The Angry Corrie 9: Sep-Oct 1992
I write in response to the well-meaning but sadly misguided letter from Hugh Tooby in TAC7, full of trendy 90's eco-prejudice and poppycock about the true evils afflicting wild Scotland. I suspect he is well-educated, possibly a professional, claims to live in the Highlands and, as such, is a dangerous species - a thinking person who is prepared to speak out against the true guardians of the land - the people who own it.
As an Angry Corrie owner (mostly when selfish walkers spoil a day's stalking or upset the sheep), I have read TAC occasionally, satisfied that it is no real threat to my interests. Keep to Bagger-Baiting I say - it's good entertainment and at the same time perpetuates the idea that hill-goers really don't need to be treated seriously, being little better than country hooligans in need of escapism.
Life is getting harder - people are starting to question the status quo too much, starting to analyse problems and even question why so little is done to halt the degradation of the land. Whilst the Cairngorms Working Party are to be commended for their straight bat, the rabble-rousers will no doubt suggest through rose-tinted spectacles there's an alternative, a 'sustainable' model. The debate is already too public - let's not broaden it yet further.
There's already too little respect for us landowners and preservation of our vested interests. Let Dr Tooby get going and who knows where it will end - action from the Scottish Office, the extremists getting a say. No, I suggest TAC continues to ignore the real world and pander to prejudice and escapism.
Angry Corrie Owner.
Angry Corrie proprietor replies - Great mixed metaphor: straight bat and rose-tinted specs in the same sentence! Keep up the good work! And what's this about a panda? The only pandas I've ever seen have been at Arnold Clark carhire.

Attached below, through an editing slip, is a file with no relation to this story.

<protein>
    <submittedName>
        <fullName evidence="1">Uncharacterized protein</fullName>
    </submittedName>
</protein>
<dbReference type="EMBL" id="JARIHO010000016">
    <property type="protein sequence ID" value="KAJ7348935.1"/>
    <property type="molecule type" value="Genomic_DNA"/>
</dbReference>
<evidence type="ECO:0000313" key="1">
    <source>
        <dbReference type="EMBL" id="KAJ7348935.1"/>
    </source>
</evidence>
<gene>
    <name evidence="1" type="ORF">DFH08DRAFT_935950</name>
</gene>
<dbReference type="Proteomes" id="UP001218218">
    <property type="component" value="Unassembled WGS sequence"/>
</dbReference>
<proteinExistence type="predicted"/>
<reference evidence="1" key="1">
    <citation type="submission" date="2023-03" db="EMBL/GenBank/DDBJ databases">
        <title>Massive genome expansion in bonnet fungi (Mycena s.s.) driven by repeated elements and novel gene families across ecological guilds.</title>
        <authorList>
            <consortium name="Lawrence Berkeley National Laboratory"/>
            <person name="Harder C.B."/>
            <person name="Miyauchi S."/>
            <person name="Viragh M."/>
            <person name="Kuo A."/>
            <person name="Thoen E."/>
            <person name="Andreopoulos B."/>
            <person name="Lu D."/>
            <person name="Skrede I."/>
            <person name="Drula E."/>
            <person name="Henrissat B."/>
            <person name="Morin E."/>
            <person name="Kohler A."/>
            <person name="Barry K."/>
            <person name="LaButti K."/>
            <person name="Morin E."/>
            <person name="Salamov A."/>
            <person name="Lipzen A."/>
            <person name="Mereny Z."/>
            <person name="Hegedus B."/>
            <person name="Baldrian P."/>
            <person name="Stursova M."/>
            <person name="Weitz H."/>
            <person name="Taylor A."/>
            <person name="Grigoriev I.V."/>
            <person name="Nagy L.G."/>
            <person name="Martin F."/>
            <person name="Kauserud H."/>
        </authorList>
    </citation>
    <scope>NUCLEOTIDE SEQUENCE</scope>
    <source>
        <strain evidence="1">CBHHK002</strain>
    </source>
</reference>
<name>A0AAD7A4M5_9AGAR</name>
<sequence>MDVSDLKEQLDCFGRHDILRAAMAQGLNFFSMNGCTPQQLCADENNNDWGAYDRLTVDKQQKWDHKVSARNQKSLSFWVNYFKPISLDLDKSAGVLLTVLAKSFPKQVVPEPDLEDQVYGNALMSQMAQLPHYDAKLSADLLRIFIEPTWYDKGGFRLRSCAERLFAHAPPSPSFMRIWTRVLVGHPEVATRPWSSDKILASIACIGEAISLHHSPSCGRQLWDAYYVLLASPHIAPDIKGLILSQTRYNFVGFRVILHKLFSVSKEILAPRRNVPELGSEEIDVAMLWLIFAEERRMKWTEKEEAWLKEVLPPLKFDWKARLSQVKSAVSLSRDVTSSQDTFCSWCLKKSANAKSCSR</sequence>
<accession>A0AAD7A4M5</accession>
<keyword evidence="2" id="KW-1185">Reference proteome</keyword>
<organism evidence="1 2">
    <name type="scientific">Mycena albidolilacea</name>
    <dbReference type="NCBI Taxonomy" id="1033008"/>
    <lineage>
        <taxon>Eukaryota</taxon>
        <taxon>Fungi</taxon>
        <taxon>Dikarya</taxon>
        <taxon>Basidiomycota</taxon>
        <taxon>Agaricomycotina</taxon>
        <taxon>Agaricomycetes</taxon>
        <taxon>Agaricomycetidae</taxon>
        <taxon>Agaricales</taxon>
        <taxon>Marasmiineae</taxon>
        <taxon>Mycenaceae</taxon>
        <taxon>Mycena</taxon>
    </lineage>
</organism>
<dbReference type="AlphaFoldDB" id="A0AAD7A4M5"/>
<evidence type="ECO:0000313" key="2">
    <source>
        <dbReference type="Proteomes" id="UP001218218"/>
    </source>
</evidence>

Congratulations! TAC7 is a complete success. Great to see 'Murdo' having a pint with 'Casper'. Culture meets culture etc. I can hardly wait for the next issue. 'Murdo' bumps into Blondie and Dagwood at Sourlies perhaps? Keep up the good work.
PS - You haven't made an obscure reference to the Grateful Dead for ages.
Ed - Perhaps we have, but one so obscure you haven't noticed it!
Murdo reminds me of my hillwalking companion, except my mate isn't a pedantic bore and since he became a bit of a career man he's kept the hair and facial foliage neatly trimmed. Anyway they both wear glasses, so that's good enough for me.
Re Perkin Warbeck's berating of Rennie McOwan in TAC7 - while en route to the Tarmachans recently I spotted a woman dressed in the latest Goretex performance activity outdoor wear cagoule heading up the tourist path to Ben Lawers, toting a dainty white and black polka dot umbrella. It wouldn't have been so bad if she'd been wearing a pac-a-mac and wellingtons, but to have all the gear and still be afraid to squash her hair-do..... I am not a hillwalking snob BUT xx!!**?
Long may your word processor beep,
PS - I know this is irrelevant but Theo Snelders is definitely the thinking woman's goalie.
Ed - ... which presumably makes Davie Dodds the thinking woman's striker? And anyway, football's never irrelevant....
Just a wee letter to offer congrats on issues 6 and 7, both of which I enjoyed thoroughly. Everyone I'd spoken to thought Moira Kerr's musical accompaniment to MacInnes' coffeetable programmes was 'really nice'. Frightening, isn't it? I mean, the lassie deserves a medal for nerve in cramming a phrase like '...from my ancestral burial-ground' into a plod-rock number, so the hearty slagging in your mag was glorious to read.